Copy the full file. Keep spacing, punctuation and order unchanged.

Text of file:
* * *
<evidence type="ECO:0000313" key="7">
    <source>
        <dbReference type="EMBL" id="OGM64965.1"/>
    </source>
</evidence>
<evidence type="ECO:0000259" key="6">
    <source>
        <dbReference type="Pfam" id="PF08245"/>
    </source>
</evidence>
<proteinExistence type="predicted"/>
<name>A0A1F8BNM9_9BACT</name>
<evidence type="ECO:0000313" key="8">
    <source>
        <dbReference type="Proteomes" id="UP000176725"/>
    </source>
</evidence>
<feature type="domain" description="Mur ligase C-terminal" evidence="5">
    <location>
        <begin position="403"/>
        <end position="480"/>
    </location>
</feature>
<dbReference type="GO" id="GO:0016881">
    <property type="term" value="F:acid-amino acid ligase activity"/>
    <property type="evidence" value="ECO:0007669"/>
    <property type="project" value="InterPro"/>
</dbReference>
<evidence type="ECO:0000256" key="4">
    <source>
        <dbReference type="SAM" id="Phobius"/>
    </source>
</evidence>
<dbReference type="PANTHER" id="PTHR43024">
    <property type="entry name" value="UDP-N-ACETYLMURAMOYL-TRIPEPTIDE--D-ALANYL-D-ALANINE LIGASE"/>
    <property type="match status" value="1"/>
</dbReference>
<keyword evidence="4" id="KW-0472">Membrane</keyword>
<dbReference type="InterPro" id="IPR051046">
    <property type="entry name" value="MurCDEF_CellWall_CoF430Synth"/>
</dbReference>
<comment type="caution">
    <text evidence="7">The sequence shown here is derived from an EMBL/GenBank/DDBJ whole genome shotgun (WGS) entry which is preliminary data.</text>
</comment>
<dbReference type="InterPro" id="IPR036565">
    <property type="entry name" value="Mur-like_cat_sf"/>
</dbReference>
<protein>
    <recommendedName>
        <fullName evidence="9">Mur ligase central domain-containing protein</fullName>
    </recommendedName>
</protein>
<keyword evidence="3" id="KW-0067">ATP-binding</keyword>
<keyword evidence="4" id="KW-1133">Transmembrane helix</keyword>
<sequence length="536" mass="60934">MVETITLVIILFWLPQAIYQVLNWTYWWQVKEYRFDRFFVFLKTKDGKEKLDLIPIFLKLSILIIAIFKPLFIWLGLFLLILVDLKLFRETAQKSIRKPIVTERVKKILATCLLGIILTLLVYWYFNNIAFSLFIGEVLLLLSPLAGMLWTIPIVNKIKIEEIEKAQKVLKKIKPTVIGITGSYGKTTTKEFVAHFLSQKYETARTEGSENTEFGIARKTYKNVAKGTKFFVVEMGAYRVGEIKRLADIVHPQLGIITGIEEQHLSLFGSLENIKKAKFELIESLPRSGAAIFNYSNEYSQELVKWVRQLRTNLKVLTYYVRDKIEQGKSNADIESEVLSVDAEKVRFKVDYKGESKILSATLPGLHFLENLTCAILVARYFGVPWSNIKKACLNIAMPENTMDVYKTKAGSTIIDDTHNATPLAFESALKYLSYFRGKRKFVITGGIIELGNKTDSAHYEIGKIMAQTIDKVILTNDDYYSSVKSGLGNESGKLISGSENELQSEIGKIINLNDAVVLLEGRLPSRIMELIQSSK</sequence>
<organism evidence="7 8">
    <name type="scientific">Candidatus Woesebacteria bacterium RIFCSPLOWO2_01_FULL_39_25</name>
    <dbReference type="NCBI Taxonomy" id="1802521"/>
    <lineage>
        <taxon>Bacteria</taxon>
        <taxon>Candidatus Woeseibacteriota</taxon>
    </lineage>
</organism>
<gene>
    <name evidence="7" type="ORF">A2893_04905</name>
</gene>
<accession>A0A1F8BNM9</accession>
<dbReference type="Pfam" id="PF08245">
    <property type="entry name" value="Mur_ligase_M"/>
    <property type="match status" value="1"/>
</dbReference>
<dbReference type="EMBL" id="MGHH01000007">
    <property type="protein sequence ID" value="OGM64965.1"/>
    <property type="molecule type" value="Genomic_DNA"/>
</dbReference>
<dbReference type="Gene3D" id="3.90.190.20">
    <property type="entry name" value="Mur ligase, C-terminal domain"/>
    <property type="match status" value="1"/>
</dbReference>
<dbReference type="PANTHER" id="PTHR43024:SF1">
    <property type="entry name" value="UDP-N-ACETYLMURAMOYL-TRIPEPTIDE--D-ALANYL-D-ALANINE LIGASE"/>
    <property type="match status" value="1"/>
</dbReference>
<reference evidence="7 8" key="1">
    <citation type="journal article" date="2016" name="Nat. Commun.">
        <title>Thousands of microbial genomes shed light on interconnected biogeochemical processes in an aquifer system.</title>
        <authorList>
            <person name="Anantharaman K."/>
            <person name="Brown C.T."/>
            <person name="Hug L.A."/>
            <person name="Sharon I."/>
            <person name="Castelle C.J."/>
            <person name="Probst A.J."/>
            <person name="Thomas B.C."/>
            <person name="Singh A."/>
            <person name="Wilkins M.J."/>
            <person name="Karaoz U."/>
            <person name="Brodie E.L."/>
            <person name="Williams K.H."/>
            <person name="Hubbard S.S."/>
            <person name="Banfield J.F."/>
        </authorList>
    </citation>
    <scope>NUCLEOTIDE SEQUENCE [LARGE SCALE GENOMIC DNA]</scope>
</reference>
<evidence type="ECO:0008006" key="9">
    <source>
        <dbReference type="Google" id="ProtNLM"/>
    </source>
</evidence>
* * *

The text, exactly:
<evidence type="ECO:0000313" key="7">
    <source>
        <dbReference type="EMBL" id="OGM64965.1"/>
    </source>
</evidence>
<evidence type="ECO:0000259" key="6">
    <source>
        <dbReference type="Pfam" id="PF08245"/>
    </source>
</evidence>
<proteinExistence type="predicted"/>
<name>A0A1F8BNM9_9BACT</name>
<evidence type="ECO:0000313" key="8">
    <source>
        <dbReference type="Proteomes" id="UP000176725"/>
    </source>
</evidence>
<feature type="domain" description="Mur ligase C-terminal" evidence="5">
    <location>
        <begin position="403"/>
        <end position="480"/>
    </location>
</feature>
<dbReference type="GO" id="GO:0016881">
    <property type="term" value="F:acid-amino acid ligase activity"/>
    <property type="evidence" value="ECO:0007669"/>
    <property type="project" value="InterPro"/>
</dbReference>
<evidence type="ECO:0000256" key="4">
    <source>
        <dbReference type="SAM" id="Phobius"/>
    </source>
</evidence>
<dbReference type="PANTHER" id="PTHR43024">
    <property type="entry name" value="UDP-N-ACETYLMURAMOYL-TRIPEPTIDE--D-ALANYL-D-ALANINE LIGASE"/>
    <property type="match status" value="1"/>
</dbReference>
<keyword evidence="4" id="KW-0472">Membrane</keyword>
<dbReference type="InterPro" id="IPR051046">
    <property type="entry name" value="MurCDEF_CellWall_CoF430Synth"/>
</dbReference>
<comment type="caution">
    <text evidence="7">The sequence shown here is derived from an EMBL/GenBank/DDBJ whole genome shotgun (WGS) entry which is preliminary data.</text>
</comment>
<dbReference type="InterPro" id="IPR036565">
    <property type="entry name" value="Mur-like_cat_sf"/>
</dbReference>
<protein>
    <recommendedName>
        <fullName evidence="9">Mur ligase central domain-containing protein</fullName>
    </recommendedName>
</protein>
<keyword evidence="3" id="KW-0067">ATP-binding</keyword>
<keyword evidence="4" id="KW-1133">Transmembrane helix</keyword>
<sequence length="536" mass="60934">MVETITLVIILFWLPQAIYQVLNWTYWWQVKEYRFDRFFVFLKTKDGKEKLDLIPIFLKLSILIIAIFKPLFIWLGLFLLILVDLKLFRETAQKSIRKPIVTERVKKILATCLLGIILTLLVYWYFNNIAFSLFIGEVLLLLSPLAGMLWTIPIVNKIKIEEIEKAQKVLKKIKPTVIGITGSYGKTTTKEFVAHFLSQKYETARTEGSENTEFGIARKTYKNVAKGTKFFVVEMGAYRVGEIKRLADIVHPQLGIITGIEEQHLSLFGSLENIKKAKFELIESLPRSGAAIFNYSNEYSQELVKWVRQLRTNLKVLTYYVRDKIEQGKSNADIESEVLSVDAEKVRFKVDYKGESKILSATLPGLHFLENLTCAILVARYFGVPWSNIKKACLNIAMPENTMDVYKTKAGSTIIDDTHNATPLAFESALKYLSYFRGKRKFVITGGIIELGNKTDSAHYEIGKIMAQTIDKVILTNDDYYSSVKSGLGNESGKLISGSENELQSEIGKIINLNDAVVLLEGRLPSRIMELIQSSK</sequence>
<organism evidence="7 8">
    <name type="scientific">Candidatus Woesebacteria bacterium RIFCSPLOWO2_01_FULL_39_25</name>
    <dbReference type="NCBI Taxonomy" id="1802521"/>
    <lineage>
        <taxon>Bacteria</taxon>
        <taxon>Candidatus Woeseibacteriota</taxon>
    </lineage>
</organism>
<gene>
    <name evidence="7" type="ORF">A2893_04905</name>
</gene>
<accession>A0A1F8BNM9</accession>
<dbReference type="Pfam" id="PF08245">
    <property type="entry name" value="Mur_ligase_M"/>
    <property type="match status" value="1"/>
</dbReference>
<dbReference type="EMBL" id="MGHH01000007">
    <property type="protein sequence ID" value="OGM64965.1"/>
    <property type="molecule type" value="Genomic_DNA"/>
</dbReference>
<dbReference type="Gene3D" id="3.90.190.20">
    <property type="entry name" value="Mur ligase, C-terminal domain"/>
    <property type="match status" value="1"/>
</dbReference>
<dbReference type="PANTHER" id="PTHR43024:SF1">
    <property type="entry name" value="UDP-N-ACETYLMURAMOYL-TRIPEPTIDE--D-ALANYL-D-ALANINE LIGASE"/>
    <property type="match status" value="1"/>
</dbReference>
<reference evidence="7 8" key="1">
    <citation type="journal article" date="2016" name="Nat. Commun.">
        <title>Thousands of microbial genomes shed light on interconnected biogeochemical processes in an aquifer system.</title>
        <authorList>
            <person name="Anantharaman K."/>
            <person name="Brown C.T."/>
            <person name="Hug L.A."/>
            <person name="Sharon I."/>
            <person name="Castelle C.J."/>
            <person name="Probst A.J."/>
            <person name="Thomas B.C."/>
            <person name="Singh A."/>
            <person name="Wilkins M.J."/>
            <person name="Karaoz U."/>
            <person name="Brodie E.L."/>
            <person name="Williams K.H."/>
            <person name="Hubbard S.S."/>
            <person name="Banfield J.F."/>
        </authorList>
    </citation>
    <scope>NUCLEOTIDE SEQUENCE [LARGE SCALE GENOMIC DNA]</scope>
</reference>
<evidence type="ECO:0008006" key="9">
    <source>
        <dbReference type="Google" id="ProtNLM"/>
    </source>
</evidence>